History, tourist information, and nearby accommodation
Beginning in 1571 the castle was transformed into a luxurious mansion by William Arnold, on behalf of George Luttrell. Arnold's patron was not happy with the result, and accused Arnold of poor workmanship. Poor or not, it was certainly an expensive project, costing £1200 rather than the original £462 estimate. One feature surviving from Arnold's work at Dunster is the plasterwork ceiling of the inner hall.
The medieval defences were slighted by Cromwell in 1650, but the Jacobean mansion was left untouched. In 1680 Francis and Mary Luttrell added the wonderful staircase panels that are a highlight of a visit today, as well as a new plasterwork ceiling in the dining room. In the 1860s architect Anthony Salvin was called in to transform the house yet again, this time into a picturesque country home. Salvin built towers for the dining room and drawing room, and created a comfortable residence for a Victorian gentleman and his family - all at a cut-rate budget of £20,000.
Of the medieval castle only the outer gatehouse remains, approached through a Tudor stables. The gatehouse was built in 1420 by Sir Hugh Luttrell, and guards an inner gate built in 1278 by Reginald de Mohun. Reginald was also responsible for the curtain wall that surrounds the bailey, but only fragments of this wall remain.
One of the highlights at Dunster is the wonderful carved staircase, made of oak and elm and beautifully decorated with hunting scenes. Each panel of the staircase was carved from a single piece of elm, and the effect is simply stunning.
The sloping hillside to the south of the castle has been been transformed into a sub-tropical garden, arranged on terraces. Here you will find the 'Dunster lemon', a direct descendent of the first lemon grown at Dunster during the Victorian period.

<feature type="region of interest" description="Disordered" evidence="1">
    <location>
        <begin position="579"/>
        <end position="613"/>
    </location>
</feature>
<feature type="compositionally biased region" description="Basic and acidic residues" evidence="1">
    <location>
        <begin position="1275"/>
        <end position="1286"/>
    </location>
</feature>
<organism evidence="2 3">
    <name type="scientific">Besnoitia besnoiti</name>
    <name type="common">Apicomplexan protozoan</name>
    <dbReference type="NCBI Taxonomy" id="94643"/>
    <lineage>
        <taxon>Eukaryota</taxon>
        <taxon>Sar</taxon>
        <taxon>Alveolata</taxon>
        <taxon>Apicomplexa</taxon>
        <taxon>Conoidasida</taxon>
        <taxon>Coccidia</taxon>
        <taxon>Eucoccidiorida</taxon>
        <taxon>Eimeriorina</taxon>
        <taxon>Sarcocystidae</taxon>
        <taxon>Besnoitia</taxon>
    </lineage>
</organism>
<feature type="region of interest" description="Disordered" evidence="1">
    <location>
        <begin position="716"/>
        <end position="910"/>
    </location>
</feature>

If you really want to arrive in style at Dunster, you can board the Dunster Express steam train on the West Somerset Railway, which runs between Bishops Lydeard and Minehead. The train runs daily from April-November, and there is a special shuttle bus between Dunster station and the castle.
I've visted Dunster on 3 occasions, and its just about the prettiest village you'll ever find. There is so much to see, from an ancient packhorse bridge to a medieval preaching cross and picturesque yarn market. But the castle dominates Dunster, and it truly is one of the most impressive sights in the south west of England. I can't wait to go back!
Garden: Dunster, home to the National Collection of arbutus, may also be noted for its terraced gardens with subtropical plantings including palms and citrus specimens. Dunster Castle has original 13th century gatehouse and fine interiors.
About Dunster Castle
Address: Dunster, Minehead, Somerset, England, TA24 6SL
Attraction Type: Castle
Location: 3 miles south east of Minehead, on the A39
Website: Dunster Castle
Phone: 01643 821 314
National Trust - see also: National Trust memberships (official website link)
Photo Credit: David Ross and Britain Express
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NEARBY HISTORIC ATTRACTIONS
Heritage Rated from 1- 5 (low-exceptional) on historic interest
Dunster Working Watermill - 0.1 miles (Historic Building)
Gallox Bridge - 0.2 miles (Historic Building)
Dunster Yarn Market - 0.3 miles (Historic Building)
Dunster Butter Cross - 0.4 miles (Historic Building)
Somerset and Dorset Railway Museum - 3.6 miles (Museum)
Cleeve Abbey - 3.9 miles (Abbey)
Holnicote Estate - 5.4 miles (Countryside)
Combe Sydenham Hall - 6.7 miles (Historic House)
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